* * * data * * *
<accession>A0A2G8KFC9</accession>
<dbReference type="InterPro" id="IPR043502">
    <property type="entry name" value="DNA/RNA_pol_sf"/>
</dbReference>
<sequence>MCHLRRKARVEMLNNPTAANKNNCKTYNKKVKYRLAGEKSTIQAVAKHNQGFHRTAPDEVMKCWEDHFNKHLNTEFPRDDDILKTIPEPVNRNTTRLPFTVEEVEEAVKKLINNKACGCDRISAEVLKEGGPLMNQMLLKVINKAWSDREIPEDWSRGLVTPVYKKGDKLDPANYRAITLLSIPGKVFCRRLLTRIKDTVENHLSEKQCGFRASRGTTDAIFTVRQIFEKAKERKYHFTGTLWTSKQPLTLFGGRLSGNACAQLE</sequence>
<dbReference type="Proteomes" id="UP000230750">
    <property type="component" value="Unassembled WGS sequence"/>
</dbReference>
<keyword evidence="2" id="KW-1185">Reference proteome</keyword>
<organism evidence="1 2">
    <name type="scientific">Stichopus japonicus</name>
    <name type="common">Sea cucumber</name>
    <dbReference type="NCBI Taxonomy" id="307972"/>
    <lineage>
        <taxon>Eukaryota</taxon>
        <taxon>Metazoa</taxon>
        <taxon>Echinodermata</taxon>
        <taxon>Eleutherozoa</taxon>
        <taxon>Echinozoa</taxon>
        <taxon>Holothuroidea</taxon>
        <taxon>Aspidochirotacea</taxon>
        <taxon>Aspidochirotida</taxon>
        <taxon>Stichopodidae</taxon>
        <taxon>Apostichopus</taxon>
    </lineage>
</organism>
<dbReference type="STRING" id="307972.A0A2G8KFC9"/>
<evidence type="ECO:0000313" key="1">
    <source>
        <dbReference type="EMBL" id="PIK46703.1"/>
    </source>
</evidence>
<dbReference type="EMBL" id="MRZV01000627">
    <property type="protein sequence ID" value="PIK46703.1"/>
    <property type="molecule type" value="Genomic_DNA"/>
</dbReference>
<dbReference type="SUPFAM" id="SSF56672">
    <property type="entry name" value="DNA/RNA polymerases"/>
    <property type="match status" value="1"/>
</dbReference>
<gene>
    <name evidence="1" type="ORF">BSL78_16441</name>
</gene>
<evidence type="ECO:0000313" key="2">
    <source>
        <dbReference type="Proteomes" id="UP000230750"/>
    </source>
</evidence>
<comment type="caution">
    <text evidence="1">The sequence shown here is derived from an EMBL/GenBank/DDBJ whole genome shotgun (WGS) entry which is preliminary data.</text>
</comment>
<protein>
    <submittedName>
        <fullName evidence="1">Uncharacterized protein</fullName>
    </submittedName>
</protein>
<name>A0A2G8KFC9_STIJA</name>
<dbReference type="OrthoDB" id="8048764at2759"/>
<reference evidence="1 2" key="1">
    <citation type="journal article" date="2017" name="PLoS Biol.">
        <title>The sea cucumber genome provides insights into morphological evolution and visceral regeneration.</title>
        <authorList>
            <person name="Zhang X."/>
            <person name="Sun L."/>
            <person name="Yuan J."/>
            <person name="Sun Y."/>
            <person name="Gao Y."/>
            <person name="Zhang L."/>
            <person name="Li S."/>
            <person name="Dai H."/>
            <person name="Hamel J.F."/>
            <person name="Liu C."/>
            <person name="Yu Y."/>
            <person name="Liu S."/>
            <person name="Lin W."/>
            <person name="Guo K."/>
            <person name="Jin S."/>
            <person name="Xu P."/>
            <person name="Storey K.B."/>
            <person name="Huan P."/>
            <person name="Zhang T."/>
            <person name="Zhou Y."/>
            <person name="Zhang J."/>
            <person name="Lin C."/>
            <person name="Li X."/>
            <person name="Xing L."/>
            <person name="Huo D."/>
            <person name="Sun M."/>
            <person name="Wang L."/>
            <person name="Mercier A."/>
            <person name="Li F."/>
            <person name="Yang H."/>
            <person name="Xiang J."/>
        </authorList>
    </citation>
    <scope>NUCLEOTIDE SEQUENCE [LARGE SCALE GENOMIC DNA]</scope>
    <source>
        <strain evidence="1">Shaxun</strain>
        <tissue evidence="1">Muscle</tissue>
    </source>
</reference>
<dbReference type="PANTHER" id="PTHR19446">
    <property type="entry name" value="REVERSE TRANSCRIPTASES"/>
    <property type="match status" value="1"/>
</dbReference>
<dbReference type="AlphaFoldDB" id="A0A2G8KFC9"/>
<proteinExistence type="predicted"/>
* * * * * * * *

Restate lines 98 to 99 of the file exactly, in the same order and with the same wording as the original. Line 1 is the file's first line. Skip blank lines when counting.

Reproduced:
        <strain evidence="1">Shaxun</strain>
        <tissue evidence="1">Muscle</tissue>